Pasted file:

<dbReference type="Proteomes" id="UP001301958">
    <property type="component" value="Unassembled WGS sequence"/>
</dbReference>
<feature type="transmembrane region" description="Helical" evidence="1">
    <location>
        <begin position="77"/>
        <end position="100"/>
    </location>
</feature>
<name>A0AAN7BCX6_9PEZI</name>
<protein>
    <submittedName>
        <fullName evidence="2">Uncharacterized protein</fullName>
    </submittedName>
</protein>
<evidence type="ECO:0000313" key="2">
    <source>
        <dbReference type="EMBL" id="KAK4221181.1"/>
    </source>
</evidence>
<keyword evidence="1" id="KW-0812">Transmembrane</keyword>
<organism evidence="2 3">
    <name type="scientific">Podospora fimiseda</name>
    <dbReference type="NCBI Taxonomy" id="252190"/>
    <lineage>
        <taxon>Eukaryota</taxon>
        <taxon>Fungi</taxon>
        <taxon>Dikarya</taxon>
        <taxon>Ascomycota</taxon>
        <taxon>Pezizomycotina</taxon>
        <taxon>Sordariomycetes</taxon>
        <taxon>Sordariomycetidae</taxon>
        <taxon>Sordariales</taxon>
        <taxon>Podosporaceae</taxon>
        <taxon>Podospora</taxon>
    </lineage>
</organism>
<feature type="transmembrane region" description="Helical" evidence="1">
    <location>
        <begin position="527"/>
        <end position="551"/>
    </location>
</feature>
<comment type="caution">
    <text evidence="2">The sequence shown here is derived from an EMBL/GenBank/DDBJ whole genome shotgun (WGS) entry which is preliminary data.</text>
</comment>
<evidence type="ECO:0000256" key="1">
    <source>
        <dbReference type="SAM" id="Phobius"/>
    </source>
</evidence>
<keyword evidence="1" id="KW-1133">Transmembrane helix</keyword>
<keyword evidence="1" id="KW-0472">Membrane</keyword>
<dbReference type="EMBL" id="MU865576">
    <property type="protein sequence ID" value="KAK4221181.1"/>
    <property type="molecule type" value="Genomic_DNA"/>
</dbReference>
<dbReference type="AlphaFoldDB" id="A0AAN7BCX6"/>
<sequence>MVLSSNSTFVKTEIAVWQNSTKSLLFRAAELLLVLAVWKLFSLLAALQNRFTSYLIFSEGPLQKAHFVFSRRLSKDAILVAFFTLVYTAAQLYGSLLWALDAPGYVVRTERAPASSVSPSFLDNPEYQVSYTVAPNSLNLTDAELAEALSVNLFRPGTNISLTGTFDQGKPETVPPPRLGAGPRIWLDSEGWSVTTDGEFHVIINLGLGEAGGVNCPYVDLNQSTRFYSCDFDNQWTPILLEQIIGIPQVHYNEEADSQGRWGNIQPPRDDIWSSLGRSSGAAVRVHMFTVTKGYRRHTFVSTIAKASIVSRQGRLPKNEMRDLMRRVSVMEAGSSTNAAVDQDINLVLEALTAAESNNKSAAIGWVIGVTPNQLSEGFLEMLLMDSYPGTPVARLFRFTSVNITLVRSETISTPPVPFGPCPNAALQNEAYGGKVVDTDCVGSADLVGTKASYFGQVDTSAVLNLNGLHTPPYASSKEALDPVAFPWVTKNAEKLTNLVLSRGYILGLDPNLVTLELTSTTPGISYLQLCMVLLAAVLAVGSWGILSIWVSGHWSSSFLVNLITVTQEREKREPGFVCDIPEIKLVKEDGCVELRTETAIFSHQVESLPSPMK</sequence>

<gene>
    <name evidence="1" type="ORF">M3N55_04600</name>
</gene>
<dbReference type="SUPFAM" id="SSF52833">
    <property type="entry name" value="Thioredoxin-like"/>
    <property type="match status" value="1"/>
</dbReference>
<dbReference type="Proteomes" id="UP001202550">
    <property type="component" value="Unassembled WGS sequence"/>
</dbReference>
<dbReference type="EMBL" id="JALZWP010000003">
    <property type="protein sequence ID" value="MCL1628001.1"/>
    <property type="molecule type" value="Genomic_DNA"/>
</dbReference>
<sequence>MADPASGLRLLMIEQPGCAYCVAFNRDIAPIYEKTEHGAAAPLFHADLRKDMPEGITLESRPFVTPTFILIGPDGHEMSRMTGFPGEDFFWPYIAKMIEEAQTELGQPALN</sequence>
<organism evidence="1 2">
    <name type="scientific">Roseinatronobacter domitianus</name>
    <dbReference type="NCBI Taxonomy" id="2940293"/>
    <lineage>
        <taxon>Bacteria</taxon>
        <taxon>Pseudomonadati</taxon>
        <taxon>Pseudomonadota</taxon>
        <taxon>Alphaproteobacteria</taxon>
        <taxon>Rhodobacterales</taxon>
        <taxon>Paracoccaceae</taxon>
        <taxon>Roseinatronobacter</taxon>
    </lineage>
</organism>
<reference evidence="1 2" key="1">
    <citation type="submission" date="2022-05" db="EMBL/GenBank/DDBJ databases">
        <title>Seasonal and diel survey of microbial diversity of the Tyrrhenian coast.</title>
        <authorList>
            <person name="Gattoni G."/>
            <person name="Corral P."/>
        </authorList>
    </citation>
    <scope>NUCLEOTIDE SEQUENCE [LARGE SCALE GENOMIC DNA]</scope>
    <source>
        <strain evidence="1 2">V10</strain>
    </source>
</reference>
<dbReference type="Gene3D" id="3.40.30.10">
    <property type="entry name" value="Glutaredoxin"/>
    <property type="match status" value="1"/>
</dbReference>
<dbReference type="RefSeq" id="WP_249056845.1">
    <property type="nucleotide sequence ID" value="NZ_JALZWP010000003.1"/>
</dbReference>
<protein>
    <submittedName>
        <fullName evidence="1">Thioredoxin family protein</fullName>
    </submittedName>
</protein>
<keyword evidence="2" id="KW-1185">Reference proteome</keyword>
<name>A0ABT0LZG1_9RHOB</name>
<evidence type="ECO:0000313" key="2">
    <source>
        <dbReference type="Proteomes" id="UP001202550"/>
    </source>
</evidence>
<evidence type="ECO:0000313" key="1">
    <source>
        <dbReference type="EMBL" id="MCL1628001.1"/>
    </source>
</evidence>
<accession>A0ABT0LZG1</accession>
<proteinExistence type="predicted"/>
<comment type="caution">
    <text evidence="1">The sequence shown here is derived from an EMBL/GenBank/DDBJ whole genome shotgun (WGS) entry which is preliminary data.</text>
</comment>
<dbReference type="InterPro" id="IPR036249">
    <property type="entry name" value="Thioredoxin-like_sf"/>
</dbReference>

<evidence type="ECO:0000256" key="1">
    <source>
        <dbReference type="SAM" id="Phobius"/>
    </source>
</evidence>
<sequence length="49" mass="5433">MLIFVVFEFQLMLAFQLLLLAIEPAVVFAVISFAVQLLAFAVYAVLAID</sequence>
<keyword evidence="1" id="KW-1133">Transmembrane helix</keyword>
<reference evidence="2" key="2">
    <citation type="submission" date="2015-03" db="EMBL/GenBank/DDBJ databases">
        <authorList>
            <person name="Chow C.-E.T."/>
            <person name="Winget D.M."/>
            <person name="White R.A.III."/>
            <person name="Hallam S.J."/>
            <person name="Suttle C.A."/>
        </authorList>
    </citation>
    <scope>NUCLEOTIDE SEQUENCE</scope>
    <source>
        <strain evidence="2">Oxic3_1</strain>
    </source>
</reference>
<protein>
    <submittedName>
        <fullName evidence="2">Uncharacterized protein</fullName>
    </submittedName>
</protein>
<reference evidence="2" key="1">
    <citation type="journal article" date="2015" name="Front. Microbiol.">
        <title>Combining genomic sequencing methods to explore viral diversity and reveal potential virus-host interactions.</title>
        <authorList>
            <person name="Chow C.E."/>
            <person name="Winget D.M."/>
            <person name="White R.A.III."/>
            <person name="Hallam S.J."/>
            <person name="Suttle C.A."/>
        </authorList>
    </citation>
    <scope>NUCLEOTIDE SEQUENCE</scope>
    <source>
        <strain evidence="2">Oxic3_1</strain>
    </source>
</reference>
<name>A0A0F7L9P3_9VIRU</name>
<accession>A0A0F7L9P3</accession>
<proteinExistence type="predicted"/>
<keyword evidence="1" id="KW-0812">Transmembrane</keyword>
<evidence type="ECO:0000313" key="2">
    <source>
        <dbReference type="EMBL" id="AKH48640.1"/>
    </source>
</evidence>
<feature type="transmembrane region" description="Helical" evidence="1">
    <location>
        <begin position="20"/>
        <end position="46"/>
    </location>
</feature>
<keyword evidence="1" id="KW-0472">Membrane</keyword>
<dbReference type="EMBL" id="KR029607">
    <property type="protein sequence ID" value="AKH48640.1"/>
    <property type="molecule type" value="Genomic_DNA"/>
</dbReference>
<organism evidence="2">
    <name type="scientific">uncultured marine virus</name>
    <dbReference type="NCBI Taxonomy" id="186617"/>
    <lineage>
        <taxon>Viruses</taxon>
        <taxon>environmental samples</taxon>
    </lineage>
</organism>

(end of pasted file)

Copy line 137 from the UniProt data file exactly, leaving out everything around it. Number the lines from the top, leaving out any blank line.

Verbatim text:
</evidence>